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Pakistan lawmakers approve guidelines for ties with U.S.

Pakistani lawmakers call on the U.S. to halt drone strikes. The guidelines do not address when NATO supply routes to Afghanistan can reopen.

April 12, 2012|By Alex Rodriguez, Los Angeles Times
  • Religious students shout anti-U.S. slogans during a protest in Karachi, Pakistan, this week.
Religious students shout anti-U.S. slogans during a protest in Karachi,… (Asif Hassan, AFP/Getty…)

ISLAMABAD, Pakistan — Pakistan's parliament on Thursday approved guidelines that will frame a reset of the country's relations with the United States, paving the way to end a nearly five-month disruption in ties that began when errant U.S. airstrikes killed 24 Pakistani soldiers along the Afghan border.

The guidelines called for halting U.S. drone strikes on Pakistani territory but put no mechanism in place to enforce such a ban. Most Pakistanis see the air campaign as a blatant breach of their country's sovereignty.

The guidelines, unanimously passed by lawmakers, also did not explicitly address when the U.S. can resume using Pakistan as a transit country for Afghanistan-bound NATO supplies. The issue of supply routes, shut down since the deaths of the Pakistani soldiers Nov. 26, was left up to President Asif Ali Zardari's administration.

Outside parliament, lawmakers said the routes probably would be opened soon, though no timetable was set. The only condition parliament imposed was that the NATO material moved through Pakistan cannot include weapons or ammunition, a moot point because the alliance's convoys had carried only nonlethal supplies.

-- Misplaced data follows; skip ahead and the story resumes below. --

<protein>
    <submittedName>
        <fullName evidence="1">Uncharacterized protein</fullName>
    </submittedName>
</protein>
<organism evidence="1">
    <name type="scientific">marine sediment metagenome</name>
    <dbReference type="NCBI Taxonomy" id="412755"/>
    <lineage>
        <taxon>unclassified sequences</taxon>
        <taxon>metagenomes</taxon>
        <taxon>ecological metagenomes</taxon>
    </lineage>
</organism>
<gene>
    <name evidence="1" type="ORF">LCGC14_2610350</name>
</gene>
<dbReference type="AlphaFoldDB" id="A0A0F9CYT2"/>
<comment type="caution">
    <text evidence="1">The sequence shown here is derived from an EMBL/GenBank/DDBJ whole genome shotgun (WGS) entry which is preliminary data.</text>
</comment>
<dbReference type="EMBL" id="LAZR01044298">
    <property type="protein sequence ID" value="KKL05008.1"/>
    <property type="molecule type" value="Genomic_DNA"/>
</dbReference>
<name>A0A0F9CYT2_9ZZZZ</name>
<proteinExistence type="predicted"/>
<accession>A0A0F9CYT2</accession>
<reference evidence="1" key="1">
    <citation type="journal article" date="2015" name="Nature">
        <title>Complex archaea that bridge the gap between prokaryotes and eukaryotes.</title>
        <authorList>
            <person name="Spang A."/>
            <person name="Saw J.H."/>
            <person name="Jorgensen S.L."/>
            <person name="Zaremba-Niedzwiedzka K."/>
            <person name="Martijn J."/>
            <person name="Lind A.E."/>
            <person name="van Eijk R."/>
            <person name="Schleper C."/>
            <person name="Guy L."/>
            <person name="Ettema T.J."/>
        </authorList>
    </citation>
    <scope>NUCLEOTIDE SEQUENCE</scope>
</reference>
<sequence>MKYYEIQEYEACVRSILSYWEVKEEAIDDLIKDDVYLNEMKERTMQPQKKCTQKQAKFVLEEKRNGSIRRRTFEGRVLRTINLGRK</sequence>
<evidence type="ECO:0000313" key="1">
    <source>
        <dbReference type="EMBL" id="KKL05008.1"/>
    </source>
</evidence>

Washington will probably welcome Pakistani lawmakers' actions. Though Pakistan has proved to be an extremely difficult partner in the fight against terrorism, the U.S. continues to seek its cooperation in pursuing Al Qaeda-linked militants in the country's northwest and in facilitating talks between Afghan officials and the Afghan Taliban leadership. Pakistan's role in ending 10 years of war in Afghanistan is viewed as significant, largely because top Afghan Taliban leaders are believed to be based in Pakistan.

The Nov. 26 attack, which Pakistan insisted was unprovoked and deliberate, was just one of a string of events last year that deeply angered Pakistanis. In addition, two Pakistani men were slain by a CIA contractor in Lahore and U.S. commandos killed Al Qaeda leader Osama bin Laden in the military city of Abbottabad. The latter raid incensed Pakistani military and civilian leaders because they were not informed of it in advance.

The ban on North Atlantic Treaty Organization convoys affected about 40% of the alliance's nonlethal supplies, which had been moved by trucks from the Pakistani port city of Karachi to Afghanistan.

Drone strikes ceased for six weeks after the November attack, but resumed in mid-January.

The Pakistani review of relations with the U.S. was slowed by opposition parties that wanted to make a cessation of drone strikes a condition to the reopening of NATO supply routes. But on Thursday those parties acquiesced and backed the guidelines.

alex.rodriguez@latimes.com

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